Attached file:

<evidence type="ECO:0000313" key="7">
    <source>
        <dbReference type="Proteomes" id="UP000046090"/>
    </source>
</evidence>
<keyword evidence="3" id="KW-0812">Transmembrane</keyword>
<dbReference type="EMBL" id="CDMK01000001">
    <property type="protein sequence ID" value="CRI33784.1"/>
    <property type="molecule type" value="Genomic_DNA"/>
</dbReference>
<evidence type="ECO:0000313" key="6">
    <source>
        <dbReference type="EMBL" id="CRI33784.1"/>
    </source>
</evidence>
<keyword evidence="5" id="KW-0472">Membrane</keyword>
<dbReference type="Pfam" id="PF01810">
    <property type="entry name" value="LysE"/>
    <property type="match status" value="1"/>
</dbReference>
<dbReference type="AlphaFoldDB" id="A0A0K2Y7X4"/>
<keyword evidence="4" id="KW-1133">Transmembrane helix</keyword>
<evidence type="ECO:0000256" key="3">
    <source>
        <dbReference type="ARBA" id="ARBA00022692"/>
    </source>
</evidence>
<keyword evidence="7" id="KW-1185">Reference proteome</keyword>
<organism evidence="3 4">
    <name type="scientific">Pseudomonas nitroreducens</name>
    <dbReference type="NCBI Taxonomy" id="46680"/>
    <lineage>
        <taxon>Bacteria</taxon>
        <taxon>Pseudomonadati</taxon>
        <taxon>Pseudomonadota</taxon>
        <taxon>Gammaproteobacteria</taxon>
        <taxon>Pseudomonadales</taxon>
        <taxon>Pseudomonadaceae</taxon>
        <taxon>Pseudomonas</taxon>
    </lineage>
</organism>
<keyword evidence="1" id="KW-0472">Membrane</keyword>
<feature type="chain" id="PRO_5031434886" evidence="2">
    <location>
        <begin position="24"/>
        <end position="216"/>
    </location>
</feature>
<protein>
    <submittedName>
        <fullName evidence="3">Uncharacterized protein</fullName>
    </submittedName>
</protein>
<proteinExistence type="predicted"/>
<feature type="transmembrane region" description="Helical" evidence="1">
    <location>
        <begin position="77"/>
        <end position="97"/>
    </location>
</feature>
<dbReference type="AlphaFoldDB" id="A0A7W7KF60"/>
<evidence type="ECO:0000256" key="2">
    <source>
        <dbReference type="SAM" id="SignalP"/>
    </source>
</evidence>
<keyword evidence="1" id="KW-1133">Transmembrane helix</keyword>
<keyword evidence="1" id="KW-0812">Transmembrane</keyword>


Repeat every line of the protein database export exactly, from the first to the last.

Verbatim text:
<evidence type="ECO:0000313" key="7">
    <source>
        <dbReference type="Proteomes" id="UP000046090"/>
    </source>
</evidence>
<keyword evidence="3" id="KW-0812">Transmembrane</keyword>
<dbReference type="EMBL" id="CDMK01000001">
    <property type="protein sequence ID" value="CRI33784.1"/>
    <property type="molecule type" value="Genomic_DNA"/>
</dbReference>
<evidence type="ECO:0000313" key="6">
    <source>
        <dbReference type="EMBL" id="CRI33784.1"/>
    </source>
</evidence>
<keyword evidence="5" id="KW-0472">Membrane</keyword>
<dbReference type="Pfam" id="PF01810">
    <property type="entry name" value="LysE"/>
    <property type="match status" value="1"/>
</dbReference>
<dbReference type="AlphaFoldDB" id="A0A0K2Y7X4"/>
<keyword evidence="4" id="KW-1133">Transmembrane helix</keyword>
<evidence type="ECO:0000256" key="3">
    <source>
        <dbReference type="ARBA" id="ARBA00022692"/>
    </source>
</evidence>
<keyword evidence="7" id="KW-1185">Reference proteome</keyword>
<organism evidence="3 4">
    <name type="scientific">Pseudomonas nitroreducens</name>
    <dbReference type="NCBI Taxonomy" id="46680"/>
    <lineage>
        <taxon>Bacteria</taxon>
        <taxon>Pseudomonadati</taxon>
        <taxon>Pseudomonadota</taxon>
        <taxon>Gammaproteobacteria</taxon>
        <taxon>Pseudomonadales</taxon>
        <taxon>Pseudomonadaceae</taxon>
        <taxon>Pseudomonas</taxon>
    </lineage>
</organism>
<keyword evidence="1" id="KW-0472">Membrane</keyword>
<feature type="chain" id="PRO_5031434886" evidence="2">
    <location>
        <begin position="24"/>
        <end position="216"/>
    </location>
</feature>
<protein>
    <submittedName>
        <fullName evidence="3">Uncharacterized protein</fullName>
    </submittedName>
</protein>
<proteinExistence type="predicted"/>
<feature type="transmembrane region" description="Helical" evidence="1">
    <location>
        <begin position="77"/>
        <end position="97"/>
    </location>
</feature>
<dbReference type="AlphaFoldDB" id="A0A7W7KF60"/>
<evidence type="ECO:0000256" key="2">
    <source>
        <dbReference type="SAM" id="SignalP"/>
    </source>
</evidence>
<keyword evidence="1" id="KW-1133">Transmembrane helix</keyword>
<keyword evidence="1" id="KW-0812">Transmembrane</keyword>